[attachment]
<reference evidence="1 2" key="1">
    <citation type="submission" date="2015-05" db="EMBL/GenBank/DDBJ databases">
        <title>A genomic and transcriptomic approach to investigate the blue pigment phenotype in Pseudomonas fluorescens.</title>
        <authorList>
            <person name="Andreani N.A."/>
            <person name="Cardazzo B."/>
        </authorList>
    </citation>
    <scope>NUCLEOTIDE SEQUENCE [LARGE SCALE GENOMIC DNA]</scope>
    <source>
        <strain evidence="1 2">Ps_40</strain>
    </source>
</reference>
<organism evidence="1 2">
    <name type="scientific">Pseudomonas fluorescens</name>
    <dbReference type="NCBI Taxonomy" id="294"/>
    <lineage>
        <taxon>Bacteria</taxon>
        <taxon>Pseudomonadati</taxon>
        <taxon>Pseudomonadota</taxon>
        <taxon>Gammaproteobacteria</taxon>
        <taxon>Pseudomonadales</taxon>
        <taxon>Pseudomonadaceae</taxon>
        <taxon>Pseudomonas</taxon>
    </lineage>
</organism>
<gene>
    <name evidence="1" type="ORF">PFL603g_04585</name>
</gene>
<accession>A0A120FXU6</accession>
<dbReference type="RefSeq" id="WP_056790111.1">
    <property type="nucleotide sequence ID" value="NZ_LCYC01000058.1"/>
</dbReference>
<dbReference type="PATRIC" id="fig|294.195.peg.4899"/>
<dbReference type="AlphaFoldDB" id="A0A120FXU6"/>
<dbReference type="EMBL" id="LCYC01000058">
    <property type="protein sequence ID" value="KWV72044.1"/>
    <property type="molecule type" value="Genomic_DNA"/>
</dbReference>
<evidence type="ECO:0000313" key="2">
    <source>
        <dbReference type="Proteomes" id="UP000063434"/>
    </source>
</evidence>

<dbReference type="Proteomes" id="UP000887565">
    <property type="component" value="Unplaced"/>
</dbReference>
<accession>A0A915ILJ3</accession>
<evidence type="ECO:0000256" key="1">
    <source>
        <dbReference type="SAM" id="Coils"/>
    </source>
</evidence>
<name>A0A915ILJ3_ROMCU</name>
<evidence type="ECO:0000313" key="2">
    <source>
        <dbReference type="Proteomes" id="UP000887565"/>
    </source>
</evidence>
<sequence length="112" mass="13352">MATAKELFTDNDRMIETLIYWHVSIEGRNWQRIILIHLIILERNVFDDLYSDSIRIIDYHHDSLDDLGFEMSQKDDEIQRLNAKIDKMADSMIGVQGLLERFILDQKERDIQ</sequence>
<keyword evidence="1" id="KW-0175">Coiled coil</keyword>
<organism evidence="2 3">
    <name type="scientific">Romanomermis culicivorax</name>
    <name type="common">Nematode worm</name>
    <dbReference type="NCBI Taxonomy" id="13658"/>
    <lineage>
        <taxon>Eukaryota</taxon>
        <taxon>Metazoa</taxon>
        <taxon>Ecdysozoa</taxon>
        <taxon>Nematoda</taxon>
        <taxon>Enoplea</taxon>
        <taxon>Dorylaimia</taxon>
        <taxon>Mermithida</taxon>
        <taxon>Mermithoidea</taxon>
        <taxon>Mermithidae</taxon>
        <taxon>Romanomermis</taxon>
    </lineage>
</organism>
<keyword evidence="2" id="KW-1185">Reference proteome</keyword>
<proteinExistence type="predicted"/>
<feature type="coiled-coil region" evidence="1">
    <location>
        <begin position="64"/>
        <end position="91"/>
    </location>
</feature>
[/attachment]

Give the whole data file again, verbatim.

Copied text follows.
<reference evidence="1 2" key="1">
    <citation type="submission" date="2015-05" db="EMBL/GenBank/DDBJ databases">
        <title>A genomic and transcriptomic approach to investigate the blue pigment phenotype in Pseudomonas fluorescens.</title>
        <authorList>
            <person name="Andreani N.A."/>
            <person name="Cardazzo B."/>
        </authorList>
    </citation>
    <scope>NUCLEOTIDE SEQUENCE [LARGE SCALE GENOMIC DNA]</scope>
    <source>
        <strain evidence="1 2">Ps_40</strain>
    </source>
</reference>
<organism evidence="1 2">
    <name type="scientific">Pseudomonas fluorescens</name>
    <dbReference type="NCBI Taxonomy" id="294"/>
    <lineage>
        <taxon>Bacteria</taxon>
        <taxon>Pseudomonadati</taxon>
        <taxon>Pseudomonadota</taxon>
        <taxon>Gammaproteobacteria</taxon>
        <taxon>Pseudomonadales</taxon>
        <taxon>Pseudomonadaceae</taxon>
        <taxon>Pseudomonas</taxon>
    </lineage>
</organism>
<gene>
    <name evidence="1" type="ORF">PFL603g_04585</name>
</gene>
<accession>A0A120FXU6</accession>
<dbReference type="RefSeq" id="WP_056790111.1">
    <property type="nucleotide sequence ID" value="NZ_LCYC01000058.1"/>
</dbReference>
<dbReference type="PATRIC" id="fig|294.195.peg.4899"/>
<dbReference type="AlphaFoldDB" id="A0A120FXU6"/>
<dbReference type="EMBL" id="LCYC01000058">
    <property type="protein sequence ID" value="KWV72044.1"/>
    <property type="molecule type" value="Genomic_DNA"/>
</dbReference>
<evidence type="ECO:0000313" key="2">
    <source>
        <dbReference type="Proteomes" id="UP000063434"/>
    </source>
</evidence>

<dbReference type="Proteomes" id="UP000887565">
    <property type="component" value="Unplaced"/>
</dbReference>
<accession>A0A915ILJ3</accession>
<evidence type="ECO:0000256" key="1">
    <source>
        <dbReference type="SAM" id="Coils"/>
    </source>
</evidence>
<name>A0A915ILJ3_ROMCU</name>
<evidence type="ECO:0000313" key="2">
    <source>
        <dbReference type="Proteomes" id="UP000887565"/>
    </source>
</evidence>
<sequence length="112" mass="13352">MATAKELFTDNDRMIETLIYWHVSIEGRNWQRIILIHLIILERNVFDDLYSDSIRIIDYHHDSLDDLGFEMSQKDDEIQRLNAKIDKMADSMIGVQGLLERFILDQKERDIQ</sequence>
<keyword evidence="1" id="KW-0175">Coiled coil</keyword>
<organism evidence="2 3">
    <name type="scientific">Romanomermis culicivorax</name>
    <name type="common">Nematode worm</name>
    <dbReference type="NCBI Taxonomy" id="13658"/>
    <lineage>
        <taxon>Eukaryota</taxon>
        <taxon>Metazoa</taxon>
        <taxon>Ecdysozoa</taxon>
        <taxon>Nematoda</taxon>
        <taxon>Enoplea</taxon>
        <taxon>Dorylaimia</taxon>
        <taxon>Mermithida</taxon>
        <taxon>Mermithoidea</taxon>
        <taxon>Mermithidae</taxon>
        <taxon>Romanomermis</taxon>
    </lineage>
</organism>
<keyword evidence="2" id="KW-1185">Reference proteome</keyword>
<proteinExistence type="predicted"/>
<feature type="coiled-coil region" evidence="1">
    <location>
        <begin position="64"/>
        <end position="91"/>
    </location>
</feature>